That's cool. What I am actually trying to rally you guys to try is a direct empirical method. What you are fighting for, believing that I am setting up a polemic, is in fact an indirect method extruded through your rational mind. Lacking experiences otherwise, you would perforce believe that any empirical info not arrived at through your reasoning would be hooked up to furry feelings, God speak, and jive.

But go back to the matter of being controlled by your discursive mind, and try and shut it down for even a minute. This should show you somethinig.

And to get some feeling about how jealous and reactionary the discursive mind is, look at what Norton just said. I never denigrated the discursive mind. I use it all day long. And who would dis science. I only asked what Norton and others felt was the limitation of the scientific method, and just that question alone triggered a kind of volatile reaction and outrage usually seen by jingoistic folks backing some third-world dictator. How dare I ...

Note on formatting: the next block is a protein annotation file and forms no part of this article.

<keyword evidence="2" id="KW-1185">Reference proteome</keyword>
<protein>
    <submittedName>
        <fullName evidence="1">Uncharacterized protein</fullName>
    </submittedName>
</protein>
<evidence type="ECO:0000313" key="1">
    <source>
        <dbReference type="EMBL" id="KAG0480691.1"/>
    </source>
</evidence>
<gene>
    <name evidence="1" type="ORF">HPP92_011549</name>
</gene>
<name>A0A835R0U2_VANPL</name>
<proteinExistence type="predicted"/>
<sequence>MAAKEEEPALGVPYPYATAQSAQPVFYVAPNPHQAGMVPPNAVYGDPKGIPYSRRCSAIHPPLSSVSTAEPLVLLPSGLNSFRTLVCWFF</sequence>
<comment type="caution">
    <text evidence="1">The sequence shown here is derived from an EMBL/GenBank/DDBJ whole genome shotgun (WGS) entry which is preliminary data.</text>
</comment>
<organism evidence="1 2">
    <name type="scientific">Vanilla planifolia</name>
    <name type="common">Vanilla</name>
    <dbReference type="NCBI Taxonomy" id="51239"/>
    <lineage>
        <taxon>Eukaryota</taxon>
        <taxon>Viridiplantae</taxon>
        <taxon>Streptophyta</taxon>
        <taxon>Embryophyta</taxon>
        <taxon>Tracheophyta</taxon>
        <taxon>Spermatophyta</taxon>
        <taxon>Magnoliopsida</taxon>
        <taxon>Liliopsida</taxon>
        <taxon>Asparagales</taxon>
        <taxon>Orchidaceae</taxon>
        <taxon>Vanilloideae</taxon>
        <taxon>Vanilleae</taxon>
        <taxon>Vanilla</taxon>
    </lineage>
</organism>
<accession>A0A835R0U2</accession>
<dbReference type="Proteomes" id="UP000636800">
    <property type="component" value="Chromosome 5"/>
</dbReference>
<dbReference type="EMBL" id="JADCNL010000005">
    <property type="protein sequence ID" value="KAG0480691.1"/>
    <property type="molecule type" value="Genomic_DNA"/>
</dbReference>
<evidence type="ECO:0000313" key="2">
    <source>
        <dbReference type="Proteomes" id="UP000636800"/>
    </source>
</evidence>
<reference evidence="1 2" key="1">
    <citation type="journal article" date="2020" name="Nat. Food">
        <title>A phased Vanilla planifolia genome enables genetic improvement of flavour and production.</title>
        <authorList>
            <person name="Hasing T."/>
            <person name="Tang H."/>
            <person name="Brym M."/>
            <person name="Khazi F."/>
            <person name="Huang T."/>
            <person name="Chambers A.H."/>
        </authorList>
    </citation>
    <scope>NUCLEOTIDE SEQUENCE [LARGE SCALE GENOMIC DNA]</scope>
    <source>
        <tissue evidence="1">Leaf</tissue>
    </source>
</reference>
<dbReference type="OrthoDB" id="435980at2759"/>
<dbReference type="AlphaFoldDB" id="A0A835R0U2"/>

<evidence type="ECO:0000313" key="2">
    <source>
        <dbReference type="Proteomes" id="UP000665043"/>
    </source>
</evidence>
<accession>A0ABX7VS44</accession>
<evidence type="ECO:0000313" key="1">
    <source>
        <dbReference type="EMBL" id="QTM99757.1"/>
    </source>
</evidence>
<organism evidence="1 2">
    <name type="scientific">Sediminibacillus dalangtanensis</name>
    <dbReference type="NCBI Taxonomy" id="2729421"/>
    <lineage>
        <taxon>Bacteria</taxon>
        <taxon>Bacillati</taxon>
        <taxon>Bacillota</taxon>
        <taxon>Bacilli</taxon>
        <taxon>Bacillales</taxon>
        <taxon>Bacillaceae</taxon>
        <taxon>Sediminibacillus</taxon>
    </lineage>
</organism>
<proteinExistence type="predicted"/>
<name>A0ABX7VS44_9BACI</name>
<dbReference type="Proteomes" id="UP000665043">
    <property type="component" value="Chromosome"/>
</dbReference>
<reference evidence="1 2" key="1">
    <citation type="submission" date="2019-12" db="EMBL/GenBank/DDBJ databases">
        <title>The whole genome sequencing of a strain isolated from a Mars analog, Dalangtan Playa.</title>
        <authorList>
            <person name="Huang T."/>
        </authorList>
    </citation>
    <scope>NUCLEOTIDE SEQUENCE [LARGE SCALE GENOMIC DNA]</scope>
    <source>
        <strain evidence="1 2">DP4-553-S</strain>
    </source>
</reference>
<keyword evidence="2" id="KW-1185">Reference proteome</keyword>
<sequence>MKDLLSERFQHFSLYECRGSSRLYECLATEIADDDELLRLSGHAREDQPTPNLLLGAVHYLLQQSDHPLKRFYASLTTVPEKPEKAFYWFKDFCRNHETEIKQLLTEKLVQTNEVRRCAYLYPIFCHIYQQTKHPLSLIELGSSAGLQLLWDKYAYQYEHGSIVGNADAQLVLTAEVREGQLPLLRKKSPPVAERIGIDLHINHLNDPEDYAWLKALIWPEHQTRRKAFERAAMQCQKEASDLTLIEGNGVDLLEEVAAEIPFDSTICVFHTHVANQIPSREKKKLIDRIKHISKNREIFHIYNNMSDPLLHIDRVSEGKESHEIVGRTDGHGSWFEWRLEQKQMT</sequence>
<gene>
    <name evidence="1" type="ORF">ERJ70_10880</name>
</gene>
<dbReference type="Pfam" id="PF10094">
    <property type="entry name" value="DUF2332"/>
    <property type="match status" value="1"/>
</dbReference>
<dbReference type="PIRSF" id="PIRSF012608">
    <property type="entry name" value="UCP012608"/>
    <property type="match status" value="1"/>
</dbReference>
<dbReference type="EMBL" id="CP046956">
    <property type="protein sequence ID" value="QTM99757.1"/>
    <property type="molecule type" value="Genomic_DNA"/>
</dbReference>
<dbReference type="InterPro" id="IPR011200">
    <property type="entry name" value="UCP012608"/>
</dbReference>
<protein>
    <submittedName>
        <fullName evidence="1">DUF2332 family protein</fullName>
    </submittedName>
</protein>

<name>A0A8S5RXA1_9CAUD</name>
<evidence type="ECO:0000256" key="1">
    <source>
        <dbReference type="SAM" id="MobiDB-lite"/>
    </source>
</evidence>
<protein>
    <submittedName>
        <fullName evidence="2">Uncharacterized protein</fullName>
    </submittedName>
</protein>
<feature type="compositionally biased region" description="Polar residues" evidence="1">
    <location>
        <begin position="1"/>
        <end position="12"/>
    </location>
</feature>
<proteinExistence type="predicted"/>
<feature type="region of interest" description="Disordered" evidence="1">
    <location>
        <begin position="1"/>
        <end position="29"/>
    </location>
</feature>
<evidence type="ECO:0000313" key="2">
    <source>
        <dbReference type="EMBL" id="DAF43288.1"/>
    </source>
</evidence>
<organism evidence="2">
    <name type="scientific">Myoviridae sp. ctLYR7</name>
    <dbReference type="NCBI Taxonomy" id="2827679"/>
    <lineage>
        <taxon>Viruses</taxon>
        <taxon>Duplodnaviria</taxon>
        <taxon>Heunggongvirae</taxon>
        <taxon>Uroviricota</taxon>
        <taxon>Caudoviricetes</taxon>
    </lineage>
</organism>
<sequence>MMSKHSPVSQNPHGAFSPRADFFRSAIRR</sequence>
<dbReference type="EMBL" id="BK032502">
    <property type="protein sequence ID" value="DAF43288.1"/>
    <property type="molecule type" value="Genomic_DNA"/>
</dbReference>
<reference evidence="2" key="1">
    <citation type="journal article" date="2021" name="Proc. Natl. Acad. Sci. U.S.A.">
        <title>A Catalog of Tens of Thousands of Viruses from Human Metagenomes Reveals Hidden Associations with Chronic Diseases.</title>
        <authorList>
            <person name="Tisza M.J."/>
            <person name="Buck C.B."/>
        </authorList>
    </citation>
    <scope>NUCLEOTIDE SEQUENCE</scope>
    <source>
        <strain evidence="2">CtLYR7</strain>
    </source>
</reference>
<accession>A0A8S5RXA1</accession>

But also notice that NOT once has ANYONE offered any comment about any fundamental limitation to quantifying. Not once. That IS scientism.

JL
healyje

Trad climber
Portland, Oregon
May 29, 2013 - 05:17pm PT
But also notice that NOT once has ANYONE offered any comment about any fundamental limitation to quantifying.

As opposed to the fundamental limitation to 'statelessness'? And isn't this just another rephrasing of your commentary on the limitations of causality chains?